While there are currently no approved treatments for ME, many patients can live a higher quality of life if they have access to a physician who can help them:
- pace their activity
- manage the symptoms of pain, unrefreshing sleep, and orthostatic intolerance
- diagnose and treat common comorbidities
- Treatment Guide for diagnosing ME and treating it based on laboratory reports and treatments commonly used by ME specialists.
- Chronic Fatigue Syndrome: A Treatment Guide, 2nd Edition by Erica Verrillo
- Pacing and Management Guide for ME/CFS by Jaime Seltzer
PATIENT FORUMS AND OTHER RESOURCES
- Phoenix Rising – The largest ME/CFS discussion forum on the web, covering a wide range of topics from advocacy to treatment to patient support.
- Health Rising – blog and forum discussing research and patient stories re: response to a variety of treatments.
- Science for ME – “Where science and the ME/CFS Community Meet
- The American Myalgic Encephalomyelitis and Chronic Fatigue Syndrome Society (AMMES) is a good place to start to think about treatment.
- My Patient Match – A forum and tool to track symptoms and treatments, it matches you with patients who have similar symptoms to you.
participate in research
A summary of the scientific research into ME over the past ten years. This is a powerful tool to share with your medical provider, and family and friends to educate them about the current research.
DISABILITY and Welfare RESOURCES
- The American ME and CFS Society have a comprehensive list of resources for applying for disability.
- Sleepy Girl Guide to applying for Social Security Disability
- The Massachusetts CFIDS/ME & FM Disability Handbook – information about SSDI and SSI
- The NeuroCognitive Research Institute offers neuroimaging assessments to prove impaired cognitive functioning for disability claims.
- Financial help if you’re disabled – UK Government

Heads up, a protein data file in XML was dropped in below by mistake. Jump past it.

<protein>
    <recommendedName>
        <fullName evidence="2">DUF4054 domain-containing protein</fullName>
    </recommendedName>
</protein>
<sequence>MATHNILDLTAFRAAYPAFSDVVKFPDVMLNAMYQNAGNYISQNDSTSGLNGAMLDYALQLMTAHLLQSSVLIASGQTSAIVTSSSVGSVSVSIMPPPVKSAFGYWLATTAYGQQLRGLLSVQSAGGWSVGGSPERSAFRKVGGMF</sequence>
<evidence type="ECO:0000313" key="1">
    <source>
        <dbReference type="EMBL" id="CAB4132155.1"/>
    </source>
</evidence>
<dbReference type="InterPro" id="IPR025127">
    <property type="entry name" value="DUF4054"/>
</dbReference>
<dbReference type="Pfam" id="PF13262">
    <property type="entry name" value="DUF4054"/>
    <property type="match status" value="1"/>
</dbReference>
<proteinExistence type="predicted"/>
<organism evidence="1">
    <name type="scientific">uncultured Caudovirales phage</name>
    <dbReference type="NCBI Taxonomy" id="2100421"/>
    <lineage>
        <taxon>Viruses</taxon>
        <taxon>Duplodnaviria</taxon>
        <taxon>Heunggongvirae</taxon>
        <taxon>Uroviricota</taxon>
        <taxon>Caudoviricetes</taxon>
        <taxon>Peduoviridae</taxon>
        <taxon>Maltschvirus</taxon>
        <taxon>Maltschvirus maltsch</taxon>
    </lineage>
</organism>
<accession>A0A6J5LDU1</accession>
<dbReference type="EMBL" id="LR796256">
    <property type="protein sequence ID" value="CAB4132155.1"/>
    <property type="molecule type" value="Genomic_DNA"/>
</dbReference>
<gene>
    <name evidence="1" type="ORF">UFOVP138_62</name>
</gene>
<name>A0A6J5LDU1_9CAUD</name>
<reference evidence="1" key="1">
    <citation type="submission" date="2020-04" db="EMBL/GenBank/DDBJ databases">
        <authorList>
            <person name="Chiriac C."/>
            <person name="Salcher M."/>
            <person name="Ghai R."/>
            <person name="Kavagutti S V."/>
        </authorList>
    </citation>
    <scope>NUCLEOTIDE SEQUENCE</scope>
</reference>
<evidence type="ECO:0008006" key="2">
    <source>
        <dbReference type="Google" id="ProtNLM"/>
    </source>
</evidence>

- Citizens Advice – We give people the knowledge and confidence they need to find their way forward – whoever they are, and whatever their problem. Our network of charities offers confidential advice online, over the phone, and in person, for free.
- Charitable grants for ill or disabled people – Money Advice Service
- Disabled Students Allowance – Help if you’re a student with a learning difficulty, health problem or disability
Children and Young People
- Council for disabled children – “It’s important to us that you have access to the right information and support to give you the choice and control over decisions that affect you.”
- The AMMES financial crisis fund is intended to assist patients who find themselves unable to meet a critical need. These needs can include anything from making a rent payment to paying a bill, making a copay or any other out-of-pocket medical expense, or any need which is vital to well-being. Read more.
- Miracle Flights provides travel assistance for children traveling for medical treatment and their parents / legal guardians / caregiver. Miracle Flights assists economically disadvantaged families so call first to determine eligibility. Travel is provided to treatment facilities within the United States only.